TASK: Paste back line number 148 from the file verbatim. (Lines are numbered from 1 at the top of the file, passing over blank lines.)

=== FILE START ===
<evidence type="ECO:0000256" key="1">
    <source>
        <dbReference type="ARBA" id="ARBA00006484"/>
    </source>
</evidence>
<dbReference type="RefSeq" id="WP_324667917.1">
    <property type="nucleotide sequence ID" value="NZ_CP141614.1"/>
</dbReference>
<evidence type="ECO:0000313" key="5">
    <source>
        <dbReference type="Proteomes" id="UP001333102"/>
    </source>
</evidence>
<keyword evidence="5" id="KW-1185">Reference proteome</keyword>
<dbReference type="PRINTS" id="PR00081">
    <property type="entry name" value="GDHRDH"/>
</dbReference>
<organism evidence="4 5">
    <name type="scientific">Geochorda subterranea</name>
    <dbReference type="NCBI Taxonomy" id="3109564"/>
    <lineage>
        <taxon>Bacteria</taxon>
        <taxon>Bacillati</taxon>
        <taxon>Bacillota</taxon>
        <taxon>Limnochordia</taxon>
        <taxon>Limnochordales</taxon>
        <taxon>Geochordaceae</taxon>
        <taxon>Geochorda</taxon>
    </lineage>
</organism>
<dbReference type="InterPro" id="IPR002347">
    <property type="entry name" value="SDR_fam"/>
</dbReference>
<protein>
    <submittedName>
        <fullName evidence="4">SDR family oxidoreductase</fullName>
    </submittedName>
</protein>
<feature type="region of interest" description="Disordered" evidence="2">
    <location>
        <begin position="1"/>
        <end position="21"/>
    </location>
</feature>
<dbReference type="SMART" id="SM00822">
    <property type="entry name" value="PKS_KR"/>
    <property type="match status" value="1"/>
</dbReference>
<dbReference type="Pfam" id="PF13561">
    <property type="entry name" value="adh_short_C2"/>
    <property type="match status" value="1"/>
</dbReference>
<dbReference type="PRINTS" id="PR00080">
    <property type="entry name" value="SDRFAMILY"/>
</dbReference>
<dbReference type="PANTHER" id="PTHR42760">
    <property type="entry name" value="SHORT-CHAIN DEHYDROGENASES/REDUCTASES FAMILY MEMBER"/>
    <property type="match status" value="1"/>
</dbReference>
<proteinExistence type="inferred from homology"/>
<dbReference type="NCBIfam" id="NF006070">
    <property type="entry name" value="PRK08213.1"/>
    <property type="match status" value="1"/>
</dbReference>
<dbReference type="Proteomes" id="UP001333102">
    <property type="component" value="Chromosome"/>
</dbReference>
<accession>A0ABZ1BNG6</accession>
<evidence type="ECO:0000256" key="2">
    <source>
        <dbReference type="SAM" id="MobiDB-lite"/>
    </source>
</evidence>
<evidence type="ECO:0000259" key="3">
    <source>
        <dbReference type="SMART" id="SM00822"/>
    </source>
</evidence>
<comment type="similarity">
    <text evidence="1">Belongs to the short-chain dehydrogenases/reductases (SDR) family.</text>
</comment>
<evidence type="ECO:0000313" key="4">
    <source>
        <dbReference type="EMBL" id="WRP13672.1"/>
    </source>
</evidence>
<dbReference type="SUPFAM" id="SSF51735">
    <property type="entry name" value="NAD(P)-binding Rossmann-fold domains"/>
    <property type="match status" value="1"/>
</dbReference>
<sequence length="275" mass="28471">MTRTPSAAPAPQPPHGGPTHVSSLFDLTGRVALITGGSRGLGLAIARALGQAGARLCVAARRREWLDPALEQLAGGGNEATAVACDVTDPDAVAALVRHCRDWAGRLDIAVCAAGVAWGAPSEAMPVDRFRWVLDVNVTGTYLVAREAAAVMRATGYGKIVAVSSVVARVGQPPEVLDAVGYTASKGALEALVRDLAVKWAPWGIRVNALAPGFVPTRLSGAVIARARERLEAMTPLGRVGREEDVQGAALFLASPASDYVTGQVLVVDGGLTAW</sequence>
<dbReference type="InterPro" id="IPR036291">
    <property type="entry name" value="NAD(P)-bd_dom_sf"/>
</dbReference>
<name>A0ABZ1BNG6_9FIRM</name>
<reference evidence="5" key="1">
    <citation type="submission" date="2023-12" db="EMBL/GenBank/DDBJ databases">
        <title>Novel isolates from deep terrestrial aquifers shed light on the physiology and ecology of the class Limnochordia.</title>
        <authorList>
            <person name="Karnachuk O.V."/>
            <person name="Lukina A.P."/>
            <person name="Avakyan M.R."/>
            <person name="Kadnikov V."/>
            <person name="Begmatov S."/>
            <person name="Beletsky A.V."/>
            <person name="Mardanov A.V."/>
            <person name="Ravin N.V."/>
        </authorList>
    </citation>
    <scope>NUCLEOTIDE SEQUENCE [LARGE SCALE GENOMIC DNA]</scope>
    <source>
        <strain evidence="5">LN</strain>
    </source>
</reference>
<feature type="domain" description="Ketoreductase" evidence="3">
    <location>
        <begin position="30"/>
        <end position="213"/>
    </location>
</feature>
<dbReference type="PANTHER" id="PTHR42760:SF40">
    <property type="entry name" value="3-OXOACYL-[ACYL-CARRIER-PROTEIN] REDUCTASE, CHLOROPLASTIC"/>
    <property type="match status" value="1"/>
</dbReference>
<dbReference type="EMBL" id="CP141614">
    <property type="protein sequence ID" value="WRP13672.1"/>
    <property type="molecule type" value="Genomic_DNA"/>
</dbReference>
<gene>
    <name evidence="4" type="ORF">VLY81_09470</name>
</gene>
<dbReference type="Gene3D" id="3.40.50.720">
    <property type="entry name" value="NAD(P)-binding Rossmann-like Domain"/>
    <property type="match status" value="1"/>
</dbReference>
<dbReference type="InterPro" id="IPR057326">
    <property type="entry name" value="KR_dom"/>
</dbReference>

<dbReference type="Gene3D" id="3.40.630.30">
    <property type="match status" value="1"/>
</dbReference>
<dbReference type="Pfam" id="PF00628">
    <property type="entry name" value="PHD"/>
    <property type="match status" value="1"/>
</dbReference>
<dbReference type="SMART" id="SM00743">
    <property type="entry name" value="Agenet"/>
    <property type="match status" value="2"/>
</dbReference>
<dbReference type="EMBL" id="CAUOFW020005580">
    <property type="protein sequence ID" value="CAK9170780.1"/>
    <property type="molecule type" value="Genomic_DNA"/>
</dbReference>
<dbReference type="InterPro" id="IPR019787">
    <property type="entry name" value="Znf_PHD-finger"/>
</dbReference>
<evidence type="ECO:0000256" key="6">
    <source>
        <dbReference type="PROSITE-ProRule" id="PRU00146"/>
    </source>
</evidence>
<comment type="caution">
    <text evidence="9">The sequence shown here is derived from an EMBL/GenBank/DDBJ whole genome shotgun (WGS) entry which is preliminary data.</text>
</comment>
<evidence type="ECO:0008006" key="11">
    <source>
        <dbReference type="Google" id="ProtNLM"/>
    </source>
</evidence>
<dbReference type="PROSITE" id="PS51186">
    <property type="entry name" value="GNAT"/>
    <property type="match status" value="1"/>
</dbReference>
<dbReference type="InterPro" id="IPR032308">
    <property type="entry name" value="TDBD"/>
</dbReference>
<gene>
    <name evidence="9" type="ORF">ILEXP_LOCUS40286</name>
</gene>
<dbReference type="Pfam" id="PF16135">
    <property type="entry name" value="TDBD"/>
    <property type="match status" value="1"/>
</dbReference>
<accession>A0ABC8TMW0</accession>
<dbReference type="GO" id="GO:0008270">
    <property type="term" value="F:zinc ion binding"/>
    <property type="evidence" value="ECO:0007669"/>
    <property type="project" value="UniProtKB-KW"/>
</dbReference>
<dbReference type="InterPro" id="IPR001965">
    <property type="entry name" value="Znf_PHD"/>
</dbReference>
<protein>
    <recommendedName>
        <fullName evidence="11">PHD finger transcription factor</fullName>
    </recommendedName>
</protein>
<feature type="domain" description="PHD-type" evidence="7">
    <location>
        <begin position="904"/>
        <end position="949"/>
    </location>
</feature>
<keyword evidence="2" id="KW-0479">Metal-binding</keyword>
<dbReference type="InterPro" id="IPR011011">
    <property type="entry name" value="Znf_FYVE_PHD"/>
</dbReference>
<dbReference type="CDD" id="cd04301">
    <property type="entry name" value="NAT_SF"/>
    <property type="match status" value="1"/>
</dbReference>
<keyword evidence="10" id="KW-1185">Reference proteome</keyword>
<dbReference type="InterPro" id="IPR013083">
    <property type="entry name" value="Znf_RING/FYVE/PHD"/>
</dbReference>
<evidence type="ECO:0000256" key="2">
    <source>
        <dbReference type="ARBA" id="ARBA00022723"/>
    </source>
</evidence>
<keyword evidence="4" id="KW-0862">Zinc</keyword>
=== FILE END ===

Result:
    <property type="match status" value="2"/>